WCG Asia, also known as the Asian Cyber Games (ACG), is one of the longest-standing and older high level Asian Dota competitions. From last year, the competition switched focus to Dota2, where EHOME represented China and ultimately lost in Kuala Lumpur.

This year’s ACG has set their main event as Dota2 (other events are Tekken 6 and FIFA), and will run from Sept 7 to 9. But because of Chinese teams all having just gotten back from Seattle, they are still resting. Plus the Chinese ACG partner Neotv didn’t hold any preliminaries, and the result is that China will not be sending any representative team to the ACG for Dota. So, the ACG Dota competition will have no Chinese presence, and the original 8-team tournament is a 7-team event this year.

(editorial) After iG’s win — “All those years, the championship I wanted, it was this one”

Note: This is a pretty powerful piece written by a Gamefy (Chinese gaming TV) reporter named Ling Zhihao. It describes the dreams of a generation of young Chinese gamers being fulfilled in seeing iG win…

Original: http://www.gamefy.cn/topic/dota2_120830/view.php?id=24774

BBC and DC (Chinese commentators), their hoarse voices floating about my ears, 5 golden stars on a red background, the Chinese flag dancing in the air in front of me, brought me back to images of Sky (major Chinese Warcraft 3 player) winning the WCG championship on stage years ago.

That thing we call a dream, it always takes flight quietly at some point in the past. Years ago, those kids staying up late secretly watching their heroes winning on stage, now they’re grown and standing on the stage themselves victorious, leaving their own names on the walls of eSports history.

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(video) Dota2 and TI2 make it onto Chinese national TV!

Note: This is a video, click through below to watch. This was featured on the Chinese CCTV national news channel’s world news section!

Source: http://dota2.replays.net/page/20120904/1724402.html

Rough transcript: Fans of electronic gaming competition have gathered in Seattle to view the top level competition for Dota 2. In Seattle’s Benaroya Hall, a venue that is typically entertained by musical instruments is instead filled with mice and keyboards as youth from around the world gather to compete in the video game Dota2.

As one of the most influential worldwide competitive games, the competition has 16 teams from around the world, and a record-breaking prize pool. Additionally, the organizers have set up commentators in several languages on site.

Players from China played to the best of their abilities. “Go China, iG for the win!” They ultimately won the championship, to the applause of the crowd.

This tournament has brought together people who formerly only knew each other online, and they have shared and learned from each other, and made friends in the process.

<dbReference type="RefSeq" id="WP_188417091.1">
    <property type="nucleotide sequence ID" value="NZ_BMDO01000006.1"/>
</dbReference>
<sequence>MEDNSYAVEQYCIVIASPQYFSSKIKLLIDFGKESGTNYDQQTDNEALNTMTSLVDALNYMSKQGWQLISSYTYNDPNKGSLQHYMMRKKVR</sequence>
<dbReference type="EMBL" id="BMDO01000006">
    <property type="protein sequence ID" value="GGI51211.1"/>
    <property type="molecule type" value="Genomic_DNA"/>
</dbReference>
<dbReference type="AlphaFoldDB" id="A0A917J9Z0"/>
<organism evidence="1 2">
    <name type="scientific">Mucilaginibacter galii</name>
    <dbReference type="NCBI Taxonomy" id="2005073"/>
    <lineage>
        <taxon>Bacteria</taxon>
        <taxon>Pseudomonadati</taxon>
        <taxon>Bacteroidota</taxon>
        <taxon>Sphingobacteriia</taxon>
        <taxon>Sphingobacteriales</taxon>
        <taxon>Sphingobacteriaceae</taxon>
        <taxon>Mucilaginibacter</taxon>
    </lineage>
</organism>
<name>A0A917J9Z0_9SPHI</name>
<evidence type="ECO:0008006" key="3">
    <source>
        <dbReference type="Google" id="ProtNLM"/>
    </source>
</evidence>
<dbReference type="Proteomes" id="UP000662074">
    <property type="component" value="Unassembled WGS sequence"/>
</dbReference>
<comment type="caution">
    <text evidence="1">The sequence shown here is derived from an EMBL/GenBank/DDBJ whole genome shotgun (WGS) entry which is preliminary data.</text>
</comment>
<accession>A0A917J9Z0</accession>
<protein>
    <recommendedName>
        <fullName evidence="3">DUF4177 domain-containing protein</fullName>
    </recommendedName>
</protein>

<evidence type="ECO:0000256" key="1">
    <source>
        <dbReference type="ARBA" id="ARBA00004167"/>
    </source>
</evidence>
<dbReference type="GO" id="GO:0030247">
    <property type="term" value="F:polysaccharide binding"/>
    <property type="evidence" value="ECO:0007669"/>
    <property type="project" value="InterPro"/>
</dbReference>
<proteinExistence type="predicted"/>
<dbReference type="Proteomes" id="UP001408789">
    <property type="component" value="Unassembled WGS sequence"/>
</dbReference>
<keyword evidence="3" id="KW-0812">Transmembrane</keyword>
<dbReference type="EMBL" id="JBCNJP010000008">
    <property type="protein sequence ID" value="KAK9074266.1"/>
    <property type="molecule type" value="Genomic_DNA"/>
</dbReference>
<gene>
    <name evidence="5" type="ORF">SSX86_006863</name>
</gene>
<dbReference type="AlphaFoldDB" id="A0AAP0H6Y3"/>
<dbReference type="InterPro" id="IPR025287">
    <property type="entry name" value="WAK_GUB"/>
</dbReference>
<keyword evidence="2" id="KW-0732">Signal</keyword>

Early TI2 interview with LGD.DDC

Note: This is from midway through the preliminaries. But it has some random interesting questions too. Part of my catchup translation coverage of TI2 from the past few days!

Source: http://dota2.replays.net/page/20120829/1722638.html

BBC (interviewer, Chinese commentator): Congrats on going undefeated so far in three days, let’s talk a bit about your last match vs Mouz.

DDC: Before the match, we already felt that Mouz only knew how to use Anti-mage, so we thought it should be easy to counter, give him no farm and we basically win. In the actual match they did in fact use Anti-mage, and then they did indeed lose to us.

BBC: Summarize your performances for us.

DDC: I give the team full marks on performance, and I’m pretty happy with my own as well.

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Chinese reactions to TI2 Finals Day: Chinese Tide vs NaVi Rubick, iG club response, fan criticism of Finals crowd

Note: Some fan reactions to what was probably the key matchup in the Finals. Some good insight too.

After that is a tiny sample of stuff that is said regarding the crowd for the Finals, not a conclusive representation of overall opinion. In the end, this probably doesn’t even matter, but I thought it was an interesting insight into the ‘international’ dynamic at play here.

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DC’s Seattle Dota Diary #4: Marvelling at the Tongfu backlash (and an embargo against NaVi)

Original: http://dota2.replays.net/page/20120831/1723293.html

Original original (requires registration to view full): http://bbs.gtv.com.cn/thread-1475-1-1.html

Today’s entry is a bit of a filler, indeed, there has not been a lot of amazing events to come of the day for writing about.

Because I was up late last night rushing the last entry, I slept in until noon, when Zhou etc came and woke me from my slumber. After some simple communication, I came to find that my original plans to tag along on adventures outside had fallen through due to the greater group leaving earlier, so I became another of the youth left behind. After some amount of sadness at this loss of adventure had passed, a few of us embarked on our own adventure to go and find some food. DD (of LGD) surprised us at this point, showing that a few days after arriving in a faraway foreign land, he had become as good as a local: he had figured out our immediate surroundings — taking us through some small back streets until he pointed us straight to a nearby Chinese restaurant!